German businessman Ulrich Hans Peters lost his Road Accident Fund Claim for around R 120 million because the Western Cape High Court stated on Friday 2 December he had not proved a loss of income claim.
Peters had claimed this large amount as loss of current and future earnings, as he could no longer work after his road accident, during which he sustained serious head injuries.
The judgement outlined Peter’s lavish lifestyle before the accident. He earned millions in Germany and had a penchant for Versace suits and expensive watches – but it was proved he had hardly paid any tax.
The judgement said Peters had been dishonest in his tax affairs with regards to his business in Germany and that the German Receiver of Revenue had clamped down on him for tax evasion.
Roy Barendse, Director in the Dispute Resolution practice at Cliffe Dekker Hofmeyr in Cape Town represented the RAF in this case. He said that the judgment placed due emphasis on the context in which Peters derived his income and on the legal consequences of his longstanding fraudulent activities.
“The approach followed by the Court is commended and welcomed as it often happens that the focus is entirely on determining how much a claimant earned before the injuries and to compensate him accordingly. Much time and effort went into analysing Peters’ financial statements and reconstructing them as his case was that he earned much more than what his financial statements reflected,” he noted.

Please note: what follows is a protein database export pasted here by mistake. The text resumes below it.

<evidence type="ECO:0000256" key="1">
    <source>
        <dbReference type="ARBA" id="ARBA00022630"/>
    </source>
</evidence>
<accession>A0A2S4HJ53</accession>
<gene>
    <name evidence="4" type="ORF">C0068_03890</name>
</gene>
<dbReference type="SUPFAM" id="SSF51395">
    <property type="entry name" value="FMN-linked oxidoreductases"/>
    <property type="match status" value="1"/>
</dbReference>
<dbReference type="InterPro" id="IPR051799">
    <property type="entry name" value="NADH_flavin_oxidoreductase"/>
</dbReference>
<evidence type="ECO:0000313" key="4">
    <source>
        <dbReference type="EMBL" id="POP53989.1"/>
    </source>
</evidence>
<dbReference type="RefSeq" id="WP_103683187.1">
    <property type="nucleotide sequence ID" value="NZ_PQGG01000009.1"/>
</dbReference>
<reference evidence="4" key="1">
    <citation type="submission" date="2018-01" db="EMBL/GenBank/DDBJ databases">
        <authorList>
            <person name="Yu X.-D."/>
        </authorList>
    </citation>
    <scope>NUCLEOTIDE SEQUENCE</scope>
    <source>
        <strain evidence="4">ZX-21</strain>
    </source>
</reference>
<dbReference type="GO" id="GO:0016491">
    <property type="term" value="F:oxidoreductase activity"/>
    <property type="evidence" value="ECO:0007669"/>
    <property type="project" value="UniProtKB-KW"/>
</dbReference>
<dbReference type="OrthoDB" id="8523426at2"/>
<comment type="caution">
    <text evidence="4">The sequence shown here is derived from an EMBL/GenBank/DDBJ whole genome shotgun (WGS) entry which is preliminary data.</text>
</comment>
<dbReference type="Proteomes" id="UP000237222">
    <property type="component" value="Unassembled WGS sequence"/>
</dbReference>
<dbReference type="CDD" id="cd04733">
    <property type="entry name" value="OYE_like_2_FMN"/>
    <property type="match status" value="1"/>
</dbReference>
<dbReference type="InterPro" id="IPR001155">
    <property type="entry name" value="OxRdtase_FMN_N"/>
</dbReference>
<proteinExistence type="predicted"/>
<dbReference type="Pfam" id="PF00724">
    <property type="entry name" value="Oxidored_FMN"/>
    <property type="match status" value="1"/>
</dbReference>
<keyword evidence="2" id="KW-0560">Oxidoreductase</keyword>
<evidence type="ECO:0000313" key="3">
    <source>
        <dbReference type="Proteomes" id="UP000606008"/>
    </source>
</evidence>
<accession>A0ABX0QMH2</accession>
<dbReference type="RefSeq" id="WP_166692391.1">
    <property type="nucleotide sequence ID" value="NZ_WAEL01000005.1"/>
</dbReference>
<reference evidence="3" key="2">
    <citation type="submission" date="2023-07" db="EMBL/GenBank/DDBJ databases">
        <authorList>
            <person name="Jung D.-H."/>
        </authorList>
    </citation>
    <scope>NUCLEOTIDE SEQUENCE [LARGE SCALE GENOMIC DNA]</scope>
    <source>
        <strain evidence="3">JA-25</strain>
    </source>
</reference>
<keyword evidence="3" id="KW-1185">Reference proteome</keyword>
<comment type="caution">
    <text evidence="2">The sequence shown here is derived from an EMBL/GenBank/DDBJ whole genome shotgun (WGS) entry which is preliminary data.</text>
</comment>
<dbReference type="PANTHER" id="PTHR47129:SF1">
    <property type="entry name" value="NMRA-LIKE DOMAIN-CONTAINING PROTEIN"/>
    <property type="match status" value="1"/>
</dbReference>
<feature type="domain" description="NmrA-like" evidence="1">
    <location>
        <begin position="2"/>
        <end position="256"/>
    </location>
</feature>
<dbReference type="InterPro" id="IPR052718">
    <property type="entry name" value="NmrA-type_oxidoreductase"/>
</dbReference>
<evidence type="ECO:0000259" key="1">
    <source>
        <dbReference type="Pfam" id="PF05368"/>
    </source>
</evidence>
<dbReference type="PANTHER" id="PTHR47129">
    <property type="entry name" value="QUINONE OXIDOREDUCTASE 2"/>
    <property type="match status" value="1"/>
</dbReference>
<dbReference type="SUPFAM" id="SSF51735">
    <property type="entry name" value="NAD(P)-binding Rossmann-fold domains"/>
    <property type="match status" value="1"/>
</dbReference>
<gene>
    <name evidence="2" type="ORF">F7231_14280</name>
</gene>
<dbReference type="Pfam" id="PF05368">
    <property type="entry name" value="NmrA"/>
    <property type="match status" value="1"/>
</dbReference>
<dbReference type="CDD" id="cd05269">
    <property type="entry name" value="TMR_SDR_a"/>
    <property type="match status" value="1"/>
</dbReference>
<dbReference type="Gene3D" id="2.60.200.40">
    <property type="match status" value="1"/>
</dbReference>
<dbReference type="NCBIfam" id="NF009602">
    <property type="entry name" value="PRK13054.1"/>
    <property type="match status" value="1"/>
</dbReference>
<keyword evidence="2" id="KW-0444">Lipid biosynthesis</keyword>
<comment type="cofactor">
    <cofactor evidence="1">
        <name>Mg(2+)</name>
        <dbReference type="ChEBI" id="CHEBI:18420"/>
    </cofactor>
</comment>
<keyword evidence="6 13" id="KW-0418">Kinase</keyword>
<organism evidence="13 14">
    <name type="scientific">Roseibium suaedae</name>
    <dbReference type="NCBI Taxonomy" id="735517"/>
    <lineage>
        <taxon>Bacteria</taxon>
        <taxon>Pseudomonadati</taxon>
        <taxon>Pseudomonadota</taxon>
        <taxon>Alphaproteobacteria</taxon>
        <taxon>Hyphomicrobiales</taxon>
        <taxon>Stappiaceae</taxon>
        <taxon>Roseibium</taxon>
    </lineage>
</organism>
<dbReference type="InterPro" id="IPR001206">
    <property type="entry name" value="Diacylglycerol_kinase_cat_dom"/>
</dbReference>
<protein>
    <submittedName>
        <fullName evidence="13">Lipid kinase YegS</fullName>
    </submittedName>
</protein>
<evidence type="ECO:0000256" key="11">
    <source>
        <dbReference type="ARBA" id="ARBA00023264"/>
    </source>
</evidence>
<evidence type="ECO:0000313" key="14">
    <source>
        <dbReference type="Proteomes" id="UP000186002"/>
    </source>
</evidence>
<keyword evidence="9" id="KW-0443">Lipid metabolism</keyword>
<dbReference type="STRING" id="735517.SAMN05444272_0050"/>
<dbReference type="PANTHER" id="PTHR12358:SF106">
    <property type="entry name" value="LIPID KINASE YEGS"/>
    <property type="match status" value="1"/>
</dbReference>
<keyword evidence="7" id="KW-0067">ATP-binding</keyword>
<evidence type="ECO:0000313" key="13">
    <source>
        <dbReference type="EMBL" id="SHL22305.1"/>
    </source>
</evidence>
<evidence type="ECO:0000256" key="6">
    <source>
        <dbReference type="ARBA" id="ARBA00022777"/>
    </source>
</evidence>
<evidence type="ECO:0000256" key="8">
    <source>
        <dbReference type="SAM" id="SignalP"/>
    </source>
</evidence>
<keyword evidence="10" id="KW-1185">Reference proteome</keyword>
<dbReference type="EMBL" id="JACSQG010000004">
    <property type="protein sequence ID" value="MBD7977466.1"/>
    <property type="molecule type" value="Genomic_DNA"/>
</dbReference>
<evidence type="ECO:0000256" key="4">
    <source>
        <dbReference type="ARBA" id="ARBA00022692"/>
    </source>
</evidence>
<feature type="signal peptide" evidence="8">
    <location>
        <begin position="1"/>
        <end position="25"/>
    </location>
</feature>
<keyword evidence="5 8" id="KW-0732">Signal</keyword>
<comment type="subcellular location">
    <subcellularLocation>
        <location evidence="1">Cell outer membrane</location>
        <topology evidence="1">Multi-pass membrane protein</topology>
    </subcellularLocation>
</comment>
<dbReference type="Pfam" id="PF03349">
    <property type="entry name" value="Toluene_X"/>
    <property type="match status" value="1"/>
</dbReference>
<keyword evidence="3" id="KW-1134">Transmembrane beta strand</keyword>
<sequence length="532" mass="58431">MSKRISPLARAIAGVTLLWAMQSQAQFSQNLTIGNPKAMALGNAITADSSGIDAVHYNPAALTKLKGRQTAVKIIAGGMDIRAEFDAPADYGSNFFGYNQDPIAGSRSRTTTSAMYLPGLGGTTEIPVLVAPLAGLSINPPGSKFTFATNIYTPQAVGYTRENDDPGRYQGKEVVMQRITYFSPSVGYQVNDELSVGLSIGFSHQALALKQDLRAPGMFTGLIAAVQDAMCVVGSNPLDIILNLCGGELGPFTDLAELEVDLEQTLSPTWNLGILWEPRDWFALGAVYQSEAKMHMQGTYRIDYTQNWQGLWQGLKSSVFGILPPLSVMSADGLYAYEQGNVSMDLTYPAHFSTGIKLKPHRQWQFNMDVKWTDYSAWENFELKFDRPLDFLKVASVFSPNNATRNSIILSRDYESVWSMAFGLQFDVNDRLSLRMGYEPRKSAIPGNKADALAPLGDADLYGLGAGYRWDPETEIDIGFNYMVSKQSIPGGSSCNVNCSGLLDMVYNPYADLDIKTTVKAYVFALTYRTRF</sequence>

The evidence showed that Peters had evaded the payment of income tax on a massive scale while operating his magazine subscription business in Germany. He did this by submitting false returns to the German tax authorities. It was also established that with the German Receiver closing in on him, it was not likely that he would be able to continue his business in Germany as he could have been incarcerated. Due to the nature of his business, it would also have been unlikely that he could continue his business once he was released from prison.
The judgement also said there was no evidence to suggest that Peters would have started a successful business had he decided to emigrate to South Africa, where he was thinking of settling with his fiancé.
Therefore, any loss of earning capacity could not be proved and his claim against the RAF was dismissed with costs.